You’ll want to be timely when you are sending your handwritten thank you cards. This is something that I absolutely blew when I got married. I ended up making a couple of people a cookbook to make up for not thanking them quick enough. Ideally, you’ll want to send your handwritten thank you cards within a week of receiving a gift, within a month of your wedding and within one day of a job interview. I know some people that actually carry thank you cards with them to the interview, write them immediately afterward and then drop them in the mail on their way home.
You’ll also want to consider your message. It should be short and sweet and shouldn’t over-thank them (awkward!). For example, if you’ve just come out of a stellar interview and want to leave warm fuzzies for your interviewer:
“Mike; Thank you for taking the time to interview me today. After speaking with you today I really feel like my background is a great match for the position with XYZ Company. I’m looking forward to working with you soon. Stacey”
I’m not going to focus too much on what you should write for a message. My advice is to write from the heart. If they sent you a gift, tell them how much you appreciate their generosity and how you plan on using the gift. If they interviewed you, tell them why you’re the perfect fit for the position. Don’t write a book–keep it short and sweet.
Avoid spelling errors–especially on names! I can’t tell you how much it irks me when someone spells my name wrong. Oh boy, if you forget the ‘e’ and misspell my name as ‘Stacy’ you are on my doo-doo list! Here’s where you can take advantage of technology; type your message into Word or Pages and use the spell checker to make sure you’re correct. Then transcribe the message onto your handwritten thank you card.
Avoid rudeness–don’t like the gift? DON’T MENTION IT! Instead, thank them for their generosity and let them know that their gift truly means a lot to you and that you’ll think of them (if appropriate) when you use it. Leave it at that. If you don’t have anything nice to say, don’t say what’s really on your mind. Don’t lie, but don’t be rude.
Avoid self-promotion. I’m just going to leave this right here. Thank you notes are about the recipient; not the sender.
Want to stand out? Making your own handwritten thank you cards will definitely help you stand out in a crowd. It’s easier thank you may think! Stampin’ Up has a kit called the Everyday Occasions Card Making Kit that I’ve written about before. It’s $29.95 and you get all the supplies you need (except basic adhesive–I recommend SNAIL Adhesive) to make 20 awesome cards for any occasion. Stamps and ink are included in the kit as well as all of the card bases and pre-punched decorations. It took me an average of 9 minutes to put together each card in the kit. Who doesn’t have 9 minutes to put together a handmade thank you card? Seriously, it’s mind-blowing how easy the kit is to put together.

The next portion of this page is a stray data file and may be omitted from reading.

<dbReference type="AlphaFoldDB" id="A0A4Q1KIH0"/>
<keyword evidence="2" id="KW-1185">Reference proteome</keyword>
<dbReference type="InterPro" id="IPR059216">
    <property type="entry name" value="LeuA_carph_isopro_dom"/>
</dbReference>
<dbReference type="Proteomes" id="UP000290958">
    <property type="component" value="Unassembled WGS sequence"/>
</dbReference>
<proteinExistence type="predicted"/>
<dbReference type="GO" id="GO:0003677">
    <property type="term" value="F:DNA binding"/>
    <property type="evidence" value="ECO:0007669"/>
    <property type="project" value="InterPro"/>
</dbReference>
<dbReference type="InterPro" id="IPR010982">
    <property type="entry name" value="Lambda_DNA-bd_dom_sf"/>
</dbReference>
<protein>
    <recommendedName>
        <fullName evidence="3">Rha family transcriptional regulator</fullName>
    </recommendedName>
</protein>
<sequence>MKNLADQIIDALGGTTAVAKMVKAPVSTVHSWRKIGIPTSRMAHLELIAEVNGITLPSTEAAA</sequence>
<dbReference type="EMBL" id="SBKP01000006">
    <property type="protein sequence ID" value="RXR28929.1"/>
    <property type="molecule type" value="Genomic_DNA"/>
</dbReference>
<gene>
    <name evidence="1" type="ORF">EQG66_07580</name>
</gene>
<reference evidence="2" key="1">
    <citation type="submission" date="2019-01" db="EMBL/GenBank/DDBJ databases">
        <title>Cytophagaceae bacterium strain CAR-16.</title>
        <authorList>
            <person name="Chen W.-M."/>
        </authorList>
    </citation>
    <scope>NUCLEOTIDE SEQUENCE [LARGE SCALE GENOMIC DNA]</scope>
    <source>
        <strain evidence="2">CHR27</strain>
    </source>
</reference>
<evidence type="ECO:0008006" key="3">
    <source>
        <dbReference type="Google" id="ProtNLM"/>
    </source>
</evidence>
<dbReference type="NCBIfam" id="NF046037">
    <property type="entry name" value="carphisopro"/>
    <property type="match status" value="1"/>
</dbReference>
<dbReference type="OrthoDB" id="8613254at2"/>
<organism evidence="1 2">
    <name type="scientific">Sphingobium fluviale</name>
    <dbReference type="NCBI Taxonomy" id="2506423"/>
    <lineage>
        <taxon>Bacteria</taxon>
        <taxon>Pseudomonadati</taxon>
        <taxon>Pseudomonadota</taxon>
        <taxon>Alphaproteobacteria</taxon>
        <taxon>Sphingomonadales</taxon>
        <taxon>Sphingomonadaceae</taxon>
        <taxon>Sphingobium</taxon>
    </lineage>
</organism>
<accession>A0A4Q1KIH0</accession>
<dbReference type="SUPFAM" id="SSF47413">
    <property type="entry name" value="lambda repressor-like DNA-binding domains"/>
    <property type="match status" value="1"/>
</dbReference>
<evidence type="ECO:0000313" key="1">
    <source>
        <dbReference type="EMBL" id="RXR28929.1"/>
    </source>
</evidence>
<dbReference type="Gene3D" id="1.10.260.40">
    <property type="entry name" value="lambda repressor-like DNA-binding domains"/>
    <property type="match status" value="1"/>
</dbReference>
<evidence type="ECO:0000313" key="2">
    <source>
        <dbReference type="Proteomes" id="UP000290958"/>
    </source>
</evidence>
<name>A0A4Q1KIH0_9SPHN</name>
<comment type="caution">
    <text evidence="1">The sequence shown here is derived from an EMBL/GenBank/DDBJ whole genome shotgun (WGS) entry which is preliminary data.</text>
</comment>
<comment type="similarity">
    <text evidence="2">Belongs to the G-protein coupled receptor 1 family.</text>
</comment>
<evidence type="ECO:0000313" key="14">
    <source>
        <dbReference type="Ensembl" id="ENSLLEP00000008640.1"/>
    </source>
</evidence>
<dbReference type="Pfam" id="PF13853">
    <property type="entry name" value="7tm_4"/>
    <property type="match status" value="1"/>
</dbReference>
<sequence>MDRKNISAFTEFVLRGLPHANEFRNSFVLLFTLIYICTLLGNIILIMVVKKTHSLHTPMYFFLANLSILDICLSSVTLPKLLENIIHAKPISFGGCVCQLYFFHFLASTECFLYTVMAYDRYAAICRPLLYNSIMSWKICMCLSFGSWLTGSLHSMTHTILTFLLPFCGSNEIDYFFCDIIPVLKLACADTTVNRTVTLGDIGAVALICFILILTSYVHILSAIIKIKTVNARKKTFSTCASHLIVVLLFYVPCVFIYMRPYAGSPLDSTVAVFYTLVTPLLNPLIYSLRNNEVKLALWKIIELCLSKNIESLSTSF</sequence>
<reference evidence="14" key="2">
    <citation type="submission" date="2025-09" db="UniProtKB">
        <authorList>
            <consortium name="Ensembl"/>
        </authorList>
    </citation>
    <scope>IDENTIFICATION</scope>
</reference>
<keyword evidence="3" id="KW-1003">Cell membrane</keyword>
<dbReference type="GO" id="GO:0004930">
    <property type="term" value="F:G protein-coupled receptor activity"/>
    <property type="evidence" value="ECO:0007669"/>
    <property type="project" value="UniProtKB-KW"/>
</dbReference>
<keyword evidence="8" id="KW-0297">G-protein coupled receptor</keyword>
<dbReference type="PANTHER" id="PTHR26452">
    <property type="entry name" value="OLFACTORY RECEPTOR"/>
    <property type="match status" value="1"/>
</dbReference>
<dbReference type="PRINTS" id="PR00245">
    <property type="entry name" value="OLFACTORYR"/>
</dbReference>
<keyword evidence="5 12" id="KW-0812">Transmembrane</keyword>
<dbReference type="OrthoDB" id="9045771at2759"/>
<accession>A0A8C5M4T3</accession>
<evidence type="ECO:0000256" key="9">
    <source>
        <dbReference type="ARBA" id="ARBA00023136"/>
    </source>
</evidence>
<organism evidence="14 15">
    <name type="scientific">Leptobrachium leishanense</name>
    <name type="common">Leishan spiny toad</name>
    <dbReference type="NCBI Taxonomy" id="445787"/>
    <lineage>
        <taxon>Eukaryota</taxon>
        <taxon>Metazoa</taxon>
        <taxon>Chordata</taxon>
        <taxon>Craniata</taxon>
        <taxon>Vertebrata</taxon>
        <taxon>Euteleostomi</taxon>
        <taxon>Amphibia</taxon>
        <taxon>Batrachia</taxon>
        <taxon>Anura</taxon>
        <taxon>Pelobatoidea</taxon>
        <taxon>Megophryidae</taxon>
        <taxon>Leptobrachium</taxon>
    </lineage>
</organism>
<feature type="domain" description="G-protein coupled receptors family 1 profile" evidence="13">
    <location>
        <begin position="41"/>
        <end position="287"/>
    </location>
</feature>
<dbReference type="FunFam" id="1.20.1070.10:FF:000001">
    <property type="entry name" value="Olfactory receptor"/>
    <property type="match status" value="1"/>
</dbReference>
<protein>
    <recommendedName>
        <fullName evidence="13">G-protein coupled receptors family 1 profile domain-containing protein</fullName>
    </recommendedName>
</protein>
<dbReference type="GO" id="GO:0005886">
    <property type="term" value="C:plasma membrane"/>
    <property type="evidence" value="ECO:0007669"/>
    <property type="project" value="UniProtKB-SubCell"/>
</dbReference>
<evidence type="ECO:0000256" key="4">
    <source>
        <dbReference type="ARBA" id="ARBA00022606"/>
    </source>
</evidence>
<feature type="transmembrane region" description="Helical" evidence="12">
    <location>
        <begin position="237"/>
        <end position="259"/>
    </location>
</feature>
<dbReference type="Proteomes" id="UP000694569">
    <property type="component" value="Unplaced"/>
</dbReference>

So you’re probably wondering… did I get the job? I’m happy to report that a week after I sent the thank-you notes to each person, I was extended an offer and have been working for a wonderful small company (but growing) in the Seattle area for just over a month now. My favorite part is that it’s a five minute walk from Pike Place Market! And also it’s really close to a serious little establishment called Bellini; a place I frequent at least once a week. Life is one big adventure, my friends. :)
Suggested supplies to make your own handwritten thank you cards (including supplies for the card pictured above):
- Thank You stamp from the Everyday Occasions Card Making Kit (Just getting started? This and some SNAIL Adhesive are all you need to make 20 awesome cards for any occasion.)
- SNAIL Adhesive
Other supplies used to make the card pictured above:
- Crumb Cake Classic Stampin’ Pad
- Retro Fresh Designer Paper
- Crumb Cake Cardstock
- Whisper White Cardstock
- Sycamore Street Ribbon (Pool Party shown)
- Lucky Limeade Bakers Twine (sold out, try Early Espresso instead)
- Season of Style Washi Tape (Crumb Cake shown–sold out, try Epic Day instead)
- Brights Buttons
- Hexagon Punch to make the banner tails, you could also use Paper Snips